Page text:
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11/02/2021

Top 120 NES Games, #48-37

48. Downtown Special: Kunio-Kun's Historical Period Drama! (Technos, 1991 in Japan)

Kunio was a relatively short-lived but still surprisingly popular series in the late '80s through the mid '90s, getting a surprising number of games that ranged from beat-em-ups to sports games with plenty of over-the-top violence mixed in.  River City Ransom quickly became a cult classic for blending RPG elements and open-world design into the mix, but not too many people talk about its followup; probably becauses it only came out in Japan.  It offered a significantly revamped UI, listing special moves in a separate screen from your items so you could build up an impressive arsenal, and you even had a computer-controlled partner aiding you in battle with surprisingly good AI (though as in RCR, the game tends to lag a lot with so many characters on-screen).  But perhaps best of all, it had a battery backup now instead of that awful password system from the original.  It doesn't break a lot of new ground, but it brings a new level of polish to a game that's already a big NES fan favorite.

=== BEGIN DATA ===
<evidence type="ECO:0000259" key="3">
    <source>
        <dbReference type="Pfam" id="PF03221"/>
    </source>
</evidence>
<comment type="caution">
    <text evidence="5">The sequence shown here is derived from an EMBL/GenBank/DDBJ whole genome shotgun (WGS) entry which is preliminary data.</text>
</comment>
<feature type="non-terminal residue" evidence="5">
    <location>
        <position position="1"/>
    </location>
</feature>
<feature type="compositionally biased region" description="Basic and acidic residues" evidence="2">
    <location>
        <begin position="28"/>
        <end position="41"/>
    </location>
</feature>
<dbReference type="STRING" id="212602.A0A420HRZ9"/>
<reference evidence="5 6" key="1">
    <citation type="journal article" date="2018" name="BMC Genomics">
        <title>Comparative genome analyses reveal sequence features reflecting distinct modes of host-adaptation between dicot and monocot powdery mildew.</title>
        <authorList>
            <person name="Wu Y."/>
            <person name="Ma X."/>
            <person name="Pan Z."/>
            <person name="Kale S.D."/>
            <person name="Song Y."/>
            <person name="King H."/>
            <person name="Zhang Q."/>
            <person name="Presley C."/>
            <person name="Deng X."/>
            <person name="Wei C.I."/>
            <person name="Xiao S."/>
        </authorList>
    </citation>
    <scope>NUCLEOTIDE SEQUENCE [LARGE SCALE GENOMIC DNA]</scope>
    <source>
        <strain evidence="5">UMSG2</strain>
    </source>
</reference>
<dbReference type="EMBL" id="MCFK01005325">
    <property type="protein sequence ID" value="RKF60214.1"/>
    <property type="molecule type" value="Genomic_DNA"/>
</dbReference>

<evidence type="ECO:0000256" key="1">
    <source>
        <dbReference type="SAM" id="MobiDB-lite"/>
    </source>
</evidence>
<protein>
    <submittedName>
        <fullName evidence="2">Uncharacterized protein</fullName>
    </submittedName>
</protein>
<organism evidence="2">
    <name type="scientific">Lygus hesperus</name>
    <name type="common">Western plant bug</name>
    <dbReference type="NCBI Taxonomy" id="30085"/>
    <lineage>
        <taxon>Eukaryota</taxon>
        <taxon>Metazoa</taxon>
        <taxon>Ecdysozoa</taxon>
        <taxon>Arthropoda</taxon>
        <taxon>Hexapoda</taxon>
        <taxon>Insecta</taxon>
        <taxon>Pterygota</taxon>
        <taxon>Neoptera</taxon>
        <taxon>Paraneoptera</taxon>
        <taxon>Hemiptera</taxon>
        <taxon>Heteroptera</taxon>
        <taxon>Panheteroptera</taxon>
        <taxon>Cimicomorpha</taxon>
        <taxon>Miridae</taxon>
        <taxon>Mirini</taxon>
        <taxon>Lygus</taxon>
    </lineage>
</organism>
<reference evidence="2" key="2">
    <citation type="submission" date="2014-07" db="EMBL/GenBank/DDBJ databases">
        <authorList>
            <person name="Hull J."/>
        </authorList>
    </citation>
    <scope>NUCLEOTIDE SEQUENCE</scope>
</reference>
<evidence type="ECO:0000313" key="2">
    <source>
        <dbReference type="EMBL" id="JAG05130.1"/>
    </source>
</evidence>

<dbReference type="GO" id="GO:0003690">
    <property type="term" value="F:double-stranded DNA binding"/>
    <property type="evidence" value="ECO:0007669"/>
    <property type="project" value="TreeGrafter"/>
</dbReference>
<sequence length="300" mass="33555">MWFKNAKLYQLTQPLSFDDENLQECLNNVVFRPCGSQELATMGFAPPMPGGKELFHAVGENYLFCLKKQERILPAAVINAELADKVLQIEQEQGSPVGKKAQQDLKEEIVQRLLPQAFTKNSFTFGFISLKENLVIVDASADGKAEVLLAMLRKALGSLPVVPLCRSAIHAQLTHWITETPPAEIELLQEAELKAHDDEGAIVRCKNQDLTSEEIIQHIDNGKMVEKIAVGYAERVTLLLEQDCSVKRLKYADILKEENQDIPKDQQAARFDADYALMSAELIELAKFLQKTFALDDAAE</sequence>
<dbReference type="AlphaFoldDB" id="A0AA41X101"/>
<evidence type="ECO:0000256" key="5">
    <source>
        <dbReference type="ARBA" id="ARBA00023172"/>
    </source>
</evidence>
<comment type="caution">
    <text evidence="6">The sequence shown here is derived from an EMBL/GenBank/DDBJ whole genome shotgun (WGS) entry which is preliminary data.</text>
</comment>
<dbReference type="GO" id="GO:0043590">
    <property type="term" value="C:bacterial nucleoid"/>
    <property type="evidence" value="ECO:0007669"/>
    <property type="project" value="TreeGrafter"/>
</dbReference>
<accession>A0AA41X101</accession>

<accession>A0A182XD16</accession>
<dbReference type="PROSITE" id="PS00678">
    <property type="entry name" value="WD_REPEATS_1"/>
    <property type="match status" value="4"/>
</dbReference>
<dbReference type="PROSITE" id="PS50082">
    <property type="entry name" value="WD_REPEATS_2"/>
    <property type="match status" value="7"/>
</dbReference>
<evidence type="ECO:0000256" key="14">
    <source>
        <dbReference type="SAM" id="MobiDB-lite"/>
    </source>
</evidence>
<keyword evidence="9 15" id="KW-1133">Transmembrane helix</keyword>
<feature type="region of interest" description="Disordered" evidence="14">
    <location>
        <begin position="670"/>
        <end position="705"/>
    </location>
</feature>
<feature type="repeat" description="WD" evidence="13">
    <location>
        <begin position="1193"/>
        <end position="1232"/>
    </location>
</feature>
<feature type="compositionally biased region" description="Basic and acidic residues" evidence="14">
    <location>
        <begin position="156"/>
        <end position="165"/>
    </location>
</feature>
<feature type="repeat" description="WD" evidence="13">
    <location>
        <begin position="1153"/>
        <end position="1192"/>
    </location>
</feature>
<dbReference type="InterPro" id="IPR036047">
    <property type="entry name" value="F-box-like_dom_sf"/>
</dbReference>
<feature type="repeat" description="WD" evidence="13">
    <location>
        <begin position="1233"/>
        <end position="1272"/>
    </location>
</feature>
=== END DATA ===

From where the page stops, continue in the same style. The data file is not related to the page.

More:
47. Kid Icarus (Nintendo/TOSE, 1987)

A relatively early Nintendo title that didn't get a whole lot of attention at the time of its release despite combining elements of several other popular games.  It had the dungeon-crawling element of Zelda, the platforming of Mario and the plethora of hidden secrets and tricks akin to Metroid, and even a side-scrolling shooting stage akin to Gradius or Life Force.  However, it was hampered by a high level of difficulty overall and some rather frustrating elements to its design (Particularly the notorious eggplant wizards and Pluton flies, which turn you into a harmless eggplant until you visit a hospital and steal your items respectively).  Still, those who could adapt found a worthy adventure to undertake, with multiple endings endings giving it some extra challenge and replay value.  It may not be the most beloved Nintendo IP out there, but Kid Icarus is still a game worth checking out.

46. Battletoads & Double Dragon: The Ultimate Team (Rare, 1993)